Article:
If the bailout money works the way it is supposed to and pulls the big three out of the hole, good things could potentially come of it. One proposal is that after being saved the automakers could be pushed to manufacture and sell cars that are both good for the environment and economy.
Con 1: Taxpayer Cash
Perhaps the most obvious con, it is no secret that we will all be helping bail these companies out. Although it is still unknown where the money may or may not come from, taxpayer cash will be included for sure. Bloggers, business leaders, and experts are expressing their frustration about this all over the Internet.
Pro 2: Recession Woes
While most are already feeling the effects of a recession on their wallets and gas tanks, it could be a lot worse if something else big happens. Some experts feel not bailing out the big three could result in a much deeper and more severe recession then we are already in. With thousands of jobs connected to the auto companies and stocks across the board, their downfall could have a large effect on our economy.
Con 2: Bankruptcy
One of the only other options for GM and the rest of the big three is to file bankruptcy under chapter 11. It is true that we have already assisted these companies financially this year and it helped them for few months. For this reason, some economists feel another bailout would just be like bailing out a sinking ship that is going to sink no matter what we do. Bankruptcy however, could be their only salvation, and many experts claim that it could be their best option. Michael Levine of the Wall Street Journal claims, the cost of terminating dealers is only a fraction of what it would cost to rebuild GM to become a company sized and marketed appropriately for its market share. Contracts would have to be bought out. The company would have to shed many of its fixed obligations. Some obligations will be impossible to cut by voluntary agreement. GM will run out of cash and out of time.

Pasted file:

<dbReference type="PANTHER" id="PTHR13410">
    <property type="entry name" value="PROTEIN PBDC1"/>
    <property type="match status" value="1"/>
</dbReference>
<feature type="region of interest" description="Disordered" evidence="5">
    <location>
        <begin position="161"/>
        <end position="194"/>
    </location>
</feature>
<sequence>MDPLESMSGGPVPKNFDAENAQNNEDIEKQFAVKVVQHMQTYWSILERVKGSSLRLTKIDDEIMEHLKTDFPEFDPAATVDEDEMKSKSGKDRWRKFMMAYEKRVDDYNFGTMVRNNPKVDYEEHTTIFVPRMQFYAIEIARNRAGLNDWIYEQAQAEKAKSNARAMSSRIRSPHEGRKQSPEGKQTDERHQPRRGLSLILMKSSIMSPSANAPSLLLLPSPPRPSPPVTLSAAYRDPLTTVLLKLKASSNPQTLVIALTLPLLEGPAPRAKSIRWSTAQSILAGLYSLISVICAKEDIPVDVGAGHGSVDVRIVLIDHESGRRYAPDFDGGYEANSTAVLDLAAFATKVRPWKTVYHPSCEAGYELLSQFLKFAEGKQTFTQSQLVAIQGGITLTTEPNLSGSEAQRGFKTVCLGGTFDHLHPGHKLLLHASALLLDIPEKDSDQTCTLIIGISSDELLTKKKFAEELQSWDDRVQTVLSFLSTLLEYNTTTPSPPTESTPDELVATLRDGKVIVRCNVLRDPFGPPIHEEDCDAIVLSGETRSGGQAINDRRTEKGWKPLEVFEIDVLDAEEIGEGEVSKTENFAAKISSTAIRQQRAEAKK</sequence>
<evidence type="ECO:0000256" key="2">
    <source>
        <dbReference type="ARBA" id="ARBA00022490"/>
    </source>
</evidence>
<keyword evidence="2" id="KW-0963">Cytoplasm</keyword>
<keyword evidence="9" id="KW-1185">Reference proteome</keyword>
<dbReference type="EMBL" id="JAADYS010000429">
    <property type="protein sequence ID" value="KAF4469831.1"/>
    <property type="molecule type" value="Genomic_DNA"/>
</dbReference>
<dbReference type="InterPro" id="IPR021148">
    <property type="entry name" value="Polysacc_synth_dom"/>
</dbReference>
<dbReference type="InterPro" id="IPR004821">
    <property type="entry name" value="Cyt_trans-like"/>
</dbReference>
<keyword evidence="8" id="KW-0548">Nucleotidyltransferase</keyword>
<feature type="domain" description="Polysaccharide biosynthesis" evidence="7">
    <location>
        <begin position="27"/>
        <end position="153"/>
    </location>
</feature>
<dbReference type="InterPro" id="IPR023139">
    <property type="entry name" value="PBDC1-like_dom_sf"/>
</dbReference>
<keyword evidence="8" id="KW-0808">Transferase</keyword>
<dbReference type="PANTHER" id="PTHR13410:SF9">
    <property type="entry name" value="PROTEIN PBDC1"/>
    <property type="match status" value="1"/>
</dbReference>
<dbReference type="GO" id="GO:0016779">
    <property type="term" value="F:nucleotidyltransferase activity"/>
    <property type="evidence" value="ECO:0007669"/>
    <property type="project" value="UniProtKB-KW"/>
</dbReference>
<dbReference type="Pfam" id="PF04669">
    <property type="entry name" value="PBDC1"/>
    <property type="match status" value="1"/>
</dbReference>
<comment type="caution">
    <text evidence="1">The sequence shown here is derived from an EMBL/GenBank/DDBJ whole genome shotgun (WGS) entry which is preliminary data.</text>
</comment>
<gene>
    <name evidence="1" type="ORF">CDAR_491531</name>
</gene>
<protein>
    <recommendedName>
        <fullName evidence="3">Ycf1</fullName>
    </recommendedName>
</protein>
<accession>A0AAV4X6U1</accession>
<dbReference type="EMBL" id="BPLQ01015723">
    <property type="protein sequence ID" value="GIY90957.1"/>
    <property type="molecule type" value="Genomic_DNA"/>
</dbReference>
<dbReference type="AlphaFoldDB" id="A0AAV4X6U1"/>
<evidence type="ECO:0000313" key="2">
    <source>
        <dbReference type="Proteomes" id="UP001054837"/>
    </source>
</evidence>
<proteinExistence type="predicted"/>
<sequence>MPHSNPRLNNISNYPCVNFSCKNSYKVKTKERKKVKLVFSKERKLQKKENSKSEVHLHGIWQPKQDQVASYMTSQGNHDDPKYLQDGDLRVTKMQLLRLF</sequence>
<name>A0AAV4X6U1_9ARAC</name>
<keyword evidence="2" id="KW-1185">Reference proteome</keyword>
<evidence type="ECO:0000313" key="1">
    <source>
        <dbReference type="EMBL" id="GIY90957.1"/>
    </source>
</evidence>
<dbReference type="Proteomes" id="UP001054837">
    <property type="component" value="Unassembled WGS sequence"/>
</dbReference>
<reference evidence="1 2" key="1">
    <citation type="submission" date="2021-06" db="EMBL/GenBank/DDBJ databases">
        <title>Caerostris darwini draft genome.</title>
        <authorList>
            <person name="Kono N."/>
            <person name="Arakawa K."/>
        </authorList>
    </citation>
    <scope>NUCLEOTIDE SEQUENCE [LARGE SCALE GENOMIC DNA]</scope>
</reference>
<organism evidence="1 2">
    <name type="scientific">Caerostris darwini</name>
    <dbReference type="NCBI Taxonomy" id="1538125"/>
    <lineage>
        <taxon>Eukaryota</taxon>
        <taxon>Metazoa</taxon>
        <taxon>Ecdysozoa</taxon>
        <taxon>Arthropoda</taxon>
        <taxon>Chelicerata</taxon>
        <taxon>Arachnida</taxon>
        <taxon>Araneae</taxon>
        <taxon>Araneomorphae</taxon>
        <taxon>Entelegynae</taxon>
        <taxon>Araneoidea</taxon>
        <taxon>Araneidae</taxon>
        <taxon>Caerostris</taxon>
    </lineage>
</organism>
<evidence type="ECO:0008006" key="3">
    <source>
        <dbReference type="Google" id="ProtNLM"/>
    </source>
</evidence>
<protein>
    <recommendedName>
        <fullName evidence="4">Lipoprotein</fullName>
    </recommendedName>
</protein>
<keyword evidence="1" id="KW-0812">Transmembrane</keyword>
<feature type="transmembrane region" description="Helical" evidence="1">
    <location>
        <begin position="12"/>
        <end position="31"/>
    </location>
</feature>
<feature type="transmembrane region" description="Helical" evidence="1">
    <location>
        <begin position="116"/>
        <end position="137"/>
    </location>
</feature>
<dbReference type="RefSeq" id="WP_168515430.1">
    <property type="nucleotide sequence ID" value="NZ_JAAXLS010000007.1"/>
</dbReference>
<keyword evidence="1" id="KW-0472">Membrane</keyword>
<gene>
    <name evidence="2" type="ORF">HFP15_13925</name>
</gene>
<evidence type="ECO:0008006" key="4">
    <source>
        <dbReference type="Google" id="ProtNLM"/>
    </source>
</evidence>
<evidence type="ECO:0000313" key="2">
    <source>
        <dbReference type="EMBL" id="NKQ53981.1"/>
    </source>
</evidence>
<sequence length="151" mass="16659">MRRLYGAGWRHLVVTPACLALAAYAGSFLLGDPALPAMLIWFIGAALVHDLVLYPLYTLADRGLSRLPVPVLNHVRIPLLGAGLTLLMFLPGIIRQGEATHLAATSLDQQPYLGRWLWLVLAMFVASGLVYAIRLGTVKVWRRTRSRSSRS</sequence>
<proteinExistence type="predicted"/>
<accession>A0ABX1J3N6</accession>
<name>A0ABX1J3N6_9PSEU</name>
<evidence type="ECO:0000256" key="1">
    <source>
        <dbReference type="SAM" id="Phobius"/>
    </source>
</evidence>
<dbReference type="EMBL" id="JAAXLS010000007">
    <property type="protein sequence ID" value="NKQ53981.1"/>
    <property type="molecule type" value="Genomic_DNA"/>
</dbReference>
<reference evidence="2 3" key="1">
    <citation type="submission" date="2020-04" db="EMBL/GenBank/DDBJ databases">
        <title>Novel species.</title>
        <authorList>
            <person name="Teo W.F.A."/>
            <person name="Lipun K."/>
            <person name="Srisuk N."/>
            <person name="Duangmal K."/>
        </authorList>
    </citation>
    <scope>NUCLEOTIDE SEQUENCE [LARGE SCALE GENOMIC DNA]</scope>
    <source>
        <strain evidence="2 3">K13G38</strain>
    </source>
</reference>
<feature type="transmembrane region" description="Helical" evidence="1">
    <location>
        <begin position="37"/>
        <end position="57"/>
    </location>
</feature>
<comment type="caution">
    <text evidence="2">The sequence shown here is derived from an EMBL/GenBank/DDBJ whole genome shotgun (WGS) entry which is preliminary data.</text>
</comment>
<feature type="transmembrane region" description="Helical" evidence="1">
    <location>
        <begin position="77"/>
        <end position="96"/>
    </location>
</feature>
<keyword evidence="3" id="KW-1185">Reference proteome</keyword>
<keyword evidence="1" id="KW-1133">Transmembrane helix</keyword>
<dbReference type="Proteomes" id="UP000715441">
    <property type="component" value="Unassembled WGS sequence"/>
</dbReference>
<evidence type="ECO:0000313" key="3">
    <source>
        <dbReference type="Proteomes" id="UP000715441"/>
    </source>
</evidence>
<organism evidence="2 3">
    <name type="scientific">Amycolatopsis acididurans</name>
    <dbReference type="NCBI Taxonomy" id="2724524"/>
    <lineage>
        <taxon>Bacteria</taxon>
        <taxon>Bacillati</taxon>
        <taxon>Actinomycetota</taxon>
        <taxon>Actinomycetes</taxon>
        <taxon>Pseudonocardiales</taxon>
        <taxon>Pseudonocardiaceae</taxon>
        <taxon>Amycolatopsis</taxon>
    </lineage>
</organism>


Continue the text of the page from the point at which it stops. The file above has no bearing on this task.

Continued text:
Pro 3: Prior Success
As history tends to repeat itself, I think it important to consider the Chrysler bailout of 1979. In the mid 70’s while our country was going through a gas crisis, Chrysler refused to stop making their biggest most gas guzzling luxury cars. This mistake led them to requesting a bailout in late 79. However, to the surprise of the watching country, Chrysler came out with the “K-car” that sold like hot cakes and pulled the company out of a financial crisis. Chrysler then paid off their debt to the government 7 years early, and the government made over $660 million in profit from the bailout when all was said and done. Many people claim that if given another bailout, the auto companies could pull themselves out from near bankruptcy, and the federal government could generate revenue as well.
Con 3: Private Jet-setting
Unfortunately, when the CEO’s of the big three traveled to Washington D.C. to request billions from taxpayers early this week, all three CEO’s took private jets with round trip travel costs totaling of over $40,000 per CEO. This ostentatious show of wealth was considered highly disrespectful to the taxpayers about to consider bailing them out and created tons of bad publicity for the potential bailout. If companies are going to get taxpayers money, then we need to know that they are being frugal with it.